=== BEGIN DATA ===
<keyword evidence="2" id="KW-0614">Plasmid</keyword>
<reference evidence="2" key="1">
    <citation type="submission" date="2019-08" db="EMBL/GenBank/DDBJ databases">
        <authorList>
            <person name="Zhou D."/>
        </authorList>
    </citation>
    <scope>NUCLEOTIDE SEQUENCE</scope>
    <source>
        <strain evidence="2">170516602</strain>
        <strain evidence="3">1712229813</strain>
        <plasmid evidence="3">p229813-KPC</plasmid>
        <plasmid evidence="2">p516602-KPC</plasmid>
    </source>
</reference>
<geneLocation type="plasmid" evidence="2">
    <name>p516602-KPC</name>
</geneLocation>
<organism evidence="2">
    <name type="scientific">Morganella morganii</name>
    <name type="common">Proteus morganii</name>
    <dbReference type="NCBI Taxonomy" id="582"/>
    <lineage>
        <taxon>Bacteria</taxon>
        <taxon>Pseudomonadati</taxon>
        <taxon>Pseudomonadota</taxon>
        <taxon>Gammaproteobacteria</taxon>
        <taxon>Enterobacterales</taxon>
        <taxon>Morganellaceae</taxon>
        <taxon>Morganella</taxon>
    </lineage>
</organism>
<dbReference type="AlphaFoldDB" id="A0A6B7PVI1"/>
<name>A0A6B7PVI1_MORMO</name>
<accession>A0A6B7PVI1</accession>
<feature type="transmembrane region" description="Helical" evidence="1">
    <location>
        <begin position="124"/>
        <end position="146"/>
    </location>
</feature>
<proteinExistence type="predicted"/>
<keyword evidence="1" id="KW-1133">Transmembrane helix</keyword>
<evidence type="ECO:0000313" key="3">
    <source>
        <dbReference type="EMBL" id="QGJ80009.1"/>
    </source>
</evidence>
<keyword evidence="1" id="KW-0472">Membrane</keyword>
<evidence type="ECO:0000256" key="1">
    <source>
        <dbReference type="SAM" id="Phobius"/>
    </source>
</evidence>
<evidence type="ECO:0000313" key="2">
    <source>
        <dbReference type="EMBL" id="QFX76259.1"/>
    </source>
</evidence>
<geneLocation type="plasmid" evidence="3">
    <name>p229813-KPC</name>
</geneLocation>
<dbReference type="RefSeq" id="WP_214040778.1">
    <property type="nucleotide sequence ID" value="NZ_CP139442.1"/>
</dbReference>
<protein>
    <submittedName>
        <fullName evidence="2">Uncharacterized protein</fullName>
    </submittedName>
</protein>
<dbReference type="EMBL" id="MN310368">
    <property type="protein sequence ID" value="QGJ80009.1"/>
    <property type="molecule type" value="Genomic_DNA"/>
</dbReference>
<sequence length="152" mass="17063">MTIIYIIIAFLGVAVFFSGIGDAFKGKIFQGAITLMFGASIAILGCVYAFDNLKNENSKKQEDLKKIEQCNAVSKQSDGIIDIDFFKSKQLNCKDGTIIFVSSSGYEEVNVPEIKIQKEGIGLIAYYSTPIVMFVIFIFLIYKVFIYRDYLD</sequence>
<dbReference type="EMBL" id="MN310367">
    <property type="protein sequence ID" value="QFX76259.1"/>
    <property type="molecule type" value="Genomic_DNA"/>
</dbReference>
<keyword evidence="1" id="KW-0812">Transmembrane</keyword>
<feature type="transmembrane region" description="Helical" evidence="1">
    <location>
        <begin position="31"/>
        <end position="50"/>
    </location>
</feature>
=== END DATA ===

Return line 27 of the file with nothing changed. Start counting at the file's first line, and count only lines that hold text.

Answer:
        <taxon>Gammaproteobacteria</taxon>